Pakistan, India swap lists of nuclear facilities, prisoners

The annual New Year’s Day exchange was established under a 1988 agreement

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Pakistan and India on Thursday exchanged lists of their nuclear sites under an agreement barring them from attacking each other’s atomic facilities in the event of war, officials said.

The annual New Year’s Day exchange was established under a 1988 agreement. The neighbors, who have fought three wars, have also set up a telephone hotline to prevent accidental nuclear conflict.

The lists were handed over to officers of the Pakistani and Indian High Commissions in New Delhi and Islamabad, according to a statement by Pakistan’s foreign office.

The two countries also exchanged lists of each other’s civilian prisoners under a 2008 agreement.

“The ministry of foreign affairs handed over a list of 526 Indian prisoners including 50 civilians and 476 fishermen in Pakistan to the High Commission of India in Islamabad,” the foreign office said.

“A similar list of Pakistani prisoners in Indian jails was handed over to High Commission of Pakistan in New Delhi,” the statement added, without mentioning the figure.

According to the consular agreement, the two countries are required to exchange lists of prisoners in each other’s custody twice a year, on January 1 and July 1.

Arrests of fishermen are frequently carried out by both countries as the maritime border in the Arabian Sea is poorly defined and many fishing boats lack the technology needed to be certain of their precise location.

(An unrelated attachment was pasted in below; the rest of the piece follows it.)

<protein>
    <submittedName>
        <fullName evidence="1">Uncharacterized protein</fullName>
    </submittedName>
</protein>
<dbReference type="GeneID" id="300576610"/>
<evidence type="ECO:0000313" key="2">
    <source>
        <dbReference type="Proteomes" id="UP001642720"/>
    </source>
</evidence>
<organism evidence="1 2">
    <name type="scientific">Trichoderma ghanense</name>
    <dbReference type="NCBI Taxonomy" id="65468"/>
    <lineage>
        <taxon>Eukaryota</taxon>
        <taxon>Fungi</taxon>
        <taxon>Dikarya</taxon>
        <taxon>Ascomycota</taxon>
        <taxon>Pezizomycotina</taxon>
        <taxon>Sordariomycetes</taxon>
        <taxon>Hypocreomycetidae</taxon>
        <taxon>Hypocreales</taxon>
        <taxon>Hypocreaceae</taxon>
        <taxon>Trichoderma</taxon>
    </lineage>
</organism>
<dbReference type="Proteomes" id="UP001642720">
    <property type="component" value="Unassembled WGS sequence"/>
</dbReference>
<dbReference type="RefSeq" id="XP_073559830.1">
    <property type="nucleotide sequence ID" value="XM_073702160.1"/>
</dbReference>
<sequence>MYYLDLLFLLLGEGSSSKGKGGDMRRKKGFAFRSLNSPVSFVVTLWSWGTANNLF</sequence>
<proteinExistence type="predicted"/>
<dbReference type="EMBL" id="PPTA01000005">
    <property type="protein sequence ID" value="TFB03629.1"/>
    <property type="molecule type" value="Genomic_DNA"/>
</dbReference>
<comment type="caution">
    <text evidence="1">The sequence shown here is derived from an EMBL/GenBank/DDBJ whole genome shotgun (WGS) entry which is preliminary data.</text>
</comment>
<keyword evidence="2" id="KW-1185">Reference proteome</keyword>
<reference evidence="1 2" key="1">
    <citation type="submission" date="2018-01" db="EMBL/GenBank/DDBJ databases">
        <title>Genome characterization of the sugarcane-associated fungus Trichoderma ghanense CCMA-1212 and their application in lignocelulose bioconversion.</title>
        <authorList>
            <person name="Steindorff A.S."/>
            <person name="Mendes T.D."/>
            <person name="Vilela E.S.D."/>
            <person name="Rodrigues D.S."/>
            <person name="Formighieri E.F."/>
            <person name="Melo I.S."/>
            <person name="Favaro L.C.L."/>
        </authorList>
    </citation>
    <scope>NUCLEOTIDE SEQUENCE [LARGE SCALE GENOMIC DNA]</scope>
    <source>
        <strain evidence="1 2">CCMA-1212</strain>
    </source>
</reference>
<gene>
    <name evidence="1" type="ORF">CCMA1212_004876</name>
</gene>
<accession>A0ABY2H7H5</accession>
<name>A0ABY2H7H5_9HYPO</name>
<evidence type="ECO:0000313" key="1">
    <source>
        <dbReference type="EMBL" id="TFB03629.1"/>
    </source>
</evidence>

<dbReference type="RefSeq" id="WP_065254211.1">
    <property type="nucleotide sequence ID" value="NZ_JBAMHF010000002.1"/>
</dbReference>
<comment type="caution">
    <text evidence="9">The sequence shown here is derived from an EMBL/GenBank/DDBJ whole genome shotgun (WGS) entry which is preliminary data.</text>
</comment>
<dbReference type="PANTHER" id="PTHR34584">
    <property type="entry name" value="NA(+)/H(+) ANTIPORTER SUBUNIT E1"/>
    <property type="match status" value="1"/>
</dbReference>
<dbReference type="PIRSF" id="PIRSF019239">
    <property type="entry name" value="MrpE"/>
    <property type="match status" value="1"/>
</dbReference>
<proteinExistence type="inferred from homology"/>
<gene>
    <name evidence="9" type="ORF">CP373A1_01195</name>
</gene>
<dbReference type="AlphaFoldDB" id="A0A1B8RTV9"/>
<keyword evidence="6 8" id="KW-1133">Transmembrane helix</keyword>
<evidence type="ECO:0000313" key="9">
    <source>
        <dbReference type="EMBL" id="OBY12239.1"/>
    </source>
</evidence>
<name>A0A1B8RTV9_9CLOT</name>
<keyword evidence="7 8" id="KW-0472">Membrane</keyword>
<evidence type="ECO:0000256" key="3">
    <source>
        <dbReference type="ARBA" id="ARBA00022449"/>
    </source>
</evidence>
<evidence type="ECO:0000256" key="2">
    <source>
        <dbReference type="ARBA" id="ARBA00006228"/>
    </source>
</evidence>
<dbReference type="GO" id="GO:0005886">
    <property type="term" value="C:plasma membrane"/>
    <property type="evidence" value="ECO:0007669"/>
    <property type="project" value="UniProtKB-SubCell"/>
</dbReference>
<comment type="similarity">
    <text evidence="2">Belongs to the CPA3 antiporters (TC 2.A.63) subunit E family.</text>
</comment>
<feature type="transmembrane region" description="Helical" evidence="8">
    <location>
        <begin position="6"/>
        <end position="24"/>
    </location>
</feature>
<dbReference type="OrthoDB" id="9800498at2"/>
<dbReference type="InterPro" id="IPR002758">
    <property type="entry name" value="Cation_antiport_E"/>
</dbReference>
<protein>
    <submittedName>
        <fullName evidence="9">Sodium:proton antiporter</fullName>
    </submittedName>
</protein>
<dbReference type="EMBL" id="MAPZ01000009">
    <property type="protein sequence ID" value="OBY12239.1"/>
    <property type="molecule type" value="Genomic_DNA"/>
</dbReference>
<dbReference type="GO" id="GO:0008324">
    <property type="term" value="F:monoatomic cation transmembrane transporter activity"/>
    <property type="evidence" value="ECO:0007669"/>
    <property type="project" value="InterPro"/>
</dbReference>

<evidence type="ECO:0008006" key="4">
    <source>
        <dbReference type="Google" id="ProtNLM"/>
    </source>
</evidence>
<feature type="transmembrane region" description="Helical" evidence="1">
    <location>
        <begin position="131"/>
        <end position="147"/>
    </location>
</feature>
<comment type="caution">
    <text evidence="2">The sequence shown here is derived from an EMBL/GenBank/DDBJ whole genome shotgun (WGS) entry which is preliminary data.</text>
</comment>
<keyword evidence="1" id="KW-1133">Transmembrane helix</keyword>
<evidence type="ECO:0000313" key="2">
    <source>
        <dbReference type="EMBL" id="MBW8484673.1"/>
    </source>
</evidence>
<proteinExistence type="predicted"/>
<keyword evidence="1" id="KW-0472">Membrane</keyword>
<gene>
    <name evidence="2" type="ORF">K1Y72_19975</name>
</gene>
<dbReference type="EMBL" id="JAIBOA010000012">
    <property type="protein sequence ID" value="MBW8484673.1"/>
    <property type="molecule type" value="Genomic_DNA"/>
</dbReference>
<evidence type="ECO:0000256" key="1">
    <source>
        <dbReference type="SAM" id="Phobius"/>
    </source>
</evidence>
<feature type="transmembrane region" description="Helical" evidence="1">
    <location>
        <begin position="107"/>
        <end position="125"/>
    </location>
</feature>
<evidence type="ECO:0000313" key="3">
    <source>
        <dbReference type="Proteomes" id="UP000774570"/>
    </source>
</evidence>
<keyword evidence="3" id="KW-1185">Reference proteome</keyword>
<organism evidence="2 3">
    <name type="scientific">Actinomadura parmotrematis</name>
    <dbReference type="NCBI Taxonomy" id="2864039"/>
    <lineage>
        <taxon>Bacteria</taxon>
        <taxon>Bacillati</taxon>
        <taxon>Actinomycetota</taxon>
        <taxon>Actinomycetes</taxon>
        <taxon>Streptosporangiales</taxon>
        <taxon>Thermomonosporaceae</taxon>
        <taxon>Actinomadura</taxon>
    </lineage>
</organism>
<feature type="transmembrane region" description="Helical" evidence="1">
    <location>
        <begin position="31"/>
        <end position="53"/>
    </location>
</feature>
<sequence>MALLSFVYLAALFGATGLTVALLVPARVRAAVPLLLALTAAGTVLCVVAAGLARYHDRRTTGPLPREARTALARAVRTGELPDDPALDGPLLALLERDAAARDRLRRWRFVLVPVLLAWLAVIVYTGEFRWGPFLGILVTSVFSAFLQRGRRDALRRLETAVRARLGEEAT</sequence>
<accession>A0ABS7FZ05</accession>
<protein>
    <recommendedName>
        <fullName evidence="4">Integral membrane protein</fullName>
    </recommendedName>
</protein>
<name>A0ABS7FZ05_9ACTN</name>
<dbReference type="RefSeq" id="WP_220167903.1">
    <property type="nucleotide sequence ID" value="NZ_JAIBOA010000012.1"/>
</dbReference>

The fishermen often languish in jail even after serving prison terms, as poor diplomatic ties between the two arch-rivals mean fulfilling official requirements can take a long time.

The lists were exchanged a day after two Pakistani paramilitary soldiers were killed in cross-border firing with Indian troops near the eastern city of Lahore.

The Indian Deputy High Commissioner was summoned to the Ministry of Foreign Affairs over the incident, which Pakistan called “unprovoked”.

Recent exchanges of fire across the de facto border between India and Pakistan in Kashmir, which both countries administer in part but claim in full, have killed at least 20 civilians and forced thousands to flee their homes.

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